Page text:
In my last two posts on ChatGPT, I wrote about exploring how ChatGPT could help manufacturers and system integrators and what benefits it could bring to manufacturing execution systems (MES). Following the documentation of my experience with ChatGPT in those columns, I now want to provide an overview of my thoughts on this new technology.
First, some background. ChatGPT is part of the GPT (Generative Pre-trained Transformer) series developed by OpenAI. It was launched in November 2022 and by January 2023 it had reached 100 million monthly users. It’s the fastest-growing consumer application in history. It’s based on deep learning models to predict the likelihood of a word or phrase given its context in a sentence. This enables the model to generate coherent and contextually relevant responses. It is essential to understand that when you provide a prompt to the system, it tries to create an answer appropriate to the input. It follows the patterns and styles it learned during training without access to information beyond its training data.
The disruptiveness of ChatGPT is not just the sophistication of its algorithm but the vastness of the database it has access to. This makes it a unique tool that can help solve a wide variety of problems with a highly natural interface.
My opinion is that it will not help much. At least not at its current stage of development. It’s an up-and-coming technology, but it still needs to evolve to provide value to manufacturing operations.
There are two main reasons for my opinion:
- The shop floor is a continuously changing environment, especially in some industry verticals. Therefore, an AI tool needs to rely on near real-time data to provide information or suggestions. I’m not saying there couldn’t be benefits in using ChatGPT to support operators and managers with generic activities, but I don’t see the possibility of using it for process management yet.
- The knowledge required to operate a manufacturing plant is vertical and extremely context related. It is based on the specific environment, the installed machines, the setup of the production lines, and the processes and rules that define each factory. ChatGPT’s value is based on its horizontal knowledge. Leveraging global information without plant context could pollute the existing knowledge with interferences introduced in an uncontrolled way from the outside.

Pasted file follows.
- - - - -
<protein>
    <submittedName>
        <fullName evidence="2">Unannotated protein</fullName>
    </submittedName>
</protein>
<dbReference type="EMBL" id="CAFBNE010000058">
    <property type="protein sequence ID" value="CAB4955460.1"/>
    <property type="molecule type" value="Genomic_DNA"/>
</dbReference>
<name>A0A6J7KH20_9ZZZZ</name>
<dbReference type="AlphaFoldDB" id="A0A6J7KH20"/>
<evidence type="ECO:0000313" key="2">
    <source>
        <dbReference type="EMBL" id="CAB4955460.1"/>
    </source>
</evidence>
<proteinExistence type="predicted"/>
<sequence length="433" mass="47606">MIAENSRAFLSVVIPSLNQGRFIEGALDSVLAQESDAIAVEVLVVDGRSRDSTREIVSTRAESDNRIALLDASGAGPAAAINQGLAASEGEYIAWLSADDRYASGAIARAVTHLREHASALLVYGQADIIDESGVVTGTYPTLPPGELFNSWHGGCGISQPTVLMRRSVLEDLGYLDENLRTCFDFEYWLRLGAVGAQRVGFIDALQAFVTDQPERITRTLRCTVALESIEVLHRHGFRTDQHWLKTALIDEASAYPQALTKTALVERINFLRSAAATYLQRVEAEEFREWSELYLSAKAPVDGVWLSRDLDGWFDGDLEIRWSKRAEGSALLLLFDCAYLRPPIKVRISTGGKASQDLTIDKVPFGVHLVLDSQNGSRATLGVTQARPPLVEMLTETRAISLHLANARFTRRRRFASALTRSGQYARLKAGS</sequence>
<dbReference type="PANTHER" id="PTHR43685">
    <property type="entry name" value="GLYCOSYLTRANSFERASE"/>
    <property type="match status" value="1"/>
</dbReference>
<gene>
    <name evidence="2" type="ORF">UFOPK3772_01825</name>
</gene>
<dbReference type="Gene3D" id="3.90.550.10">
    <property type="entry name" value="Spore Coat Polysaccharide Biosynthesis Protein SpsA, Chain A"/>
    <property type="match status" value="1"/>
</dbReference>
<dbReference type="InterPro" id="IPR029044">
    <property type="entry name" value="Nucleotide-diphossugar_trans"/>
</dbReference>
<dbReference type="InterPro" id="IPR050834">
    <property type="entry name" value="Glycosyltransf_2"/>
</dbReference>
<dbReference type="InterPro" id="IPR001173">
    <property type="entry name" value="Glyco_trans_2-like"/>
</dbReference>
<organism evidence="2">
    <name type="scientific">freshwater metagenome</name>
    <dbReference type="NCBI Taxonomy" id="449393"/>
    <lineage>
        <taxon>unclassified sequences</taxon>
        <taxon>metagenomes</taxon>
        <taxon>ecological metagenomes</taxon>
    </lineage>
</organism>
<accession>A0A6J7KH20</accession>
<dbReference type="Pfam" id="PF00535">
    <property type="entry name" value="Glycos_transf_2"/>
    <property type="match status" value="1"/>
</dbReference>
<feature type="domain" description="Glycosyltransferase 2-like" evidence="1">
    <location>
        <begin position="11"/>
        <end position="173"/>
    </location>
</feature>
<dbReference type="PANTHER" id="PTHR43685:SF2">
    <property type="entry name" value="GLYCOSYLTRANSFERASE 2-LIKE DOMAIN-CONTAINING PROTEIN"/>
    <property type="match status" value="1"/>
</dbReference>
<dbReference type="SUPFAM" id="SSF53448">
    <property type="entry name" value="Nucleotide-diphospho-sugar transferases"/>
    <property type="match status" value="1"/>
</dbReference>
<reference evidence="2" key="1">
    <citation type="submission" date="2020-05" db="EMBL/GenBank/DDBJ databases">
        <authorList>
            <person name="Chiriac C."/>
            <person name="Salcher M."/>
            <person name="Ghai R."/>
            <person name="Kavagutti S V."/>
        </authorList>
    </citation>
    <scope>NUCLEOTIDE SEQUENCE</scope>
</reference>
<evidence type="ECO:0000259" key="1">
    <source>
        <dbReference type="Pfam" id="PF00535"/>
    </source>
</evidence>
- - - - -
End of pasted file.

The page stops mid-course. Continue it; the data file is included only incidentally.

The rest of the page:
Having said that, we need to remember that ChatGPT was made available in November 2022— less than one year ago. Many changes have already happened, and release 4 of the platform enabled the use of third-party plugins to boost the growth of the platform’s capabilities and allow scenarios that are still difficult to imagine. For example, if plugins can make it possible to access vertical knowledge bases and limit access to the generic information, I can see many use cases that would be of extreme interest for manufacturing.
The other issue with ChatGPT that needs to be solved is privacy. A lot of IP-relevant information is used daily in any manufacturing process. Even if they’re not patented, the organizational processes of a company are critical competitive factors and need to be protected. Any platform dealing with this information needs to have some protection mechanism to guarantee that the information shared in prompts or questions will not be used in any way by anyone else.
Another aspect that is even more challenging is the proprietary information that ChatGPT or any other AI platform could generate to support the manufacturing processes. Who will own that information and could it be protected if it will cause a competitive advantage?
I believe that ChatGPT and the other generative AI models that will soon be available have exciting potential and will impact the MES world. It will take more time—as with any technological innovation launched with a consumer-oriented approach—for it to be adapted to industrial use. Therefore, I will continue to investigate and test the technology because the very short innovation cycles we are seeing behind the fast expansion of ChatGPT capabilities require continued attention to assess its possibilities for the industry.
Originally published on Automation World – Jun, 2023
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